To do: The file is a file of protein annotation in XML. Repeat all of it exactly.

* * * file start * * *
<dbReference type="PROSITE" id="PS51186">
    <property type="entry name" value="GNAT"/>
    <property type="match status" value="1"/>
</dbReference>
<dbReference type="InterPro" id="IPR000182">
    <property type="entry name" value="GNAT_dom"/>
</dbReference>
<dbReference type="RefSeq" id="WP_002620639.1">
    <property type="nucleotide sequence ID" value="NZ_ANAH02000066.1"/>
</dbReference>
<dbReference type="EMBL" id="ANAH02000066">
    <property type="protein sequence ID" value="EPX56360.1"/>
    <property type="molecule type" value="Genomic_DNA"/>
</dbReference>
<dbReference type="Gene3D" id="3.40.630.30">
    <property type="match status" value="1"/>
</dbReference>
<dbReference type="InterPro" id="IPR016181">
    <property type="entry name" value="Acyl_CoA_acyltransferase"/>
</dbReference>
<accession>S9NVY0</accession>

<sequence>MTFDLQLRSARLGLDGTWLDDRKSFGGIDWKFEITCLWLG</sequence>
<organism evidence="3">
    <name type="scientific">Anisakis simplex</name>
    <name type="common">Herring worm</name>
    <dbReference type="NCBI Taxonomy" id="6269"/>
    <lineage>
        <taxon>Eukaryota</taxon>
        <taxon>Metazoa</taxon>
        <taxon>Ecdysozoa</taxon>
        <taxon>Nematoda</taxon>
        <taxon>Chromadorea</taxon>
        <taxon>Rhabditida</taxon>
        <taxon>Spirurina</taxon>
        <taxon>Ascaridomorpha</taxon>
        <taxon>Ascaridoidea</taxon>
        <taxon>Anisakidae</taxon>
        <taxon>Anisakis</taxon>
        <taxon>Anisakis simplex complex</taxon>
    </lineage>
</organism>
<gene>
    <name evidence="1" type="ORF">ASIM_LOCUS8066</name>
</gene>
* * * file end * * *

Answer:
<dbReference type="PROSITE" id="PS51186">
    <property type="entry name" value="GNAT"/>
    <property type="match status" value="1"/>
</dbReference>
<dbReference type="InterPro" id="IPR000182">
    <property type="entry name" value="GNAT_dom"/>
</dbReference>
<dbReference type="RefSeq" id="WP_002620639.1">
    <property type="nucleotide sequence ID" value="NZ_ANAH02000066.1"/>
</dbReference>
<dbReference type="EMBL" id="ANAH02000066">
    <property type="protein sequence ID" value="EPX56360.1"/>
    <property type="molecule type" value="Genomic_DNA"/>
</dbReference>
<dbReference type="Gene3D" id="3.40.630.30">
    <property type="match status" value="1"/>
</dbReference>
<dbReference type="InterPro" id="IPR016181">
    <property type="entry name" value="Acyl_CoA_acyltransferase"/>
</dbReference>
<accession>S9NVY0</accession>

<sequence>MTFDLQLRSARLGLDGTWLDDRKSFGGIDWKFEITCLWLG</sequence>
<organism evidence="3">
    <name type="scientific">Anisakis simplex</name>
    <name type="common">Herring worm</name>
    <dbReference type="NCBI Taxonomy" id="6269"/>
    <lineage>
        <taxon>Eukaryota</taxon>
        <taxon>Metazoa</taxon>
        <taxon>Ecdysozoa</taxon>
        <taxon>Nematoda</taxon>
        <taxon>Chromadorea</taxon>
        <taxon>Rhabditida</taxon>
        <taxon>Spirurina</taxon>
        <taxon>Ascaridomorpha</taxon>
        <taxon>Ascaridoidea</taxon>
        <taxon>Anisakidae</taxon>
        <taxon>Anisakis</taxon>
        <taxon>Anisakis simplex complex</taxon>
    </lineage>
</organism>
<gene>
    <name evidence="1" type="ORF">ASIM_LOCUS8066</name>
</gene>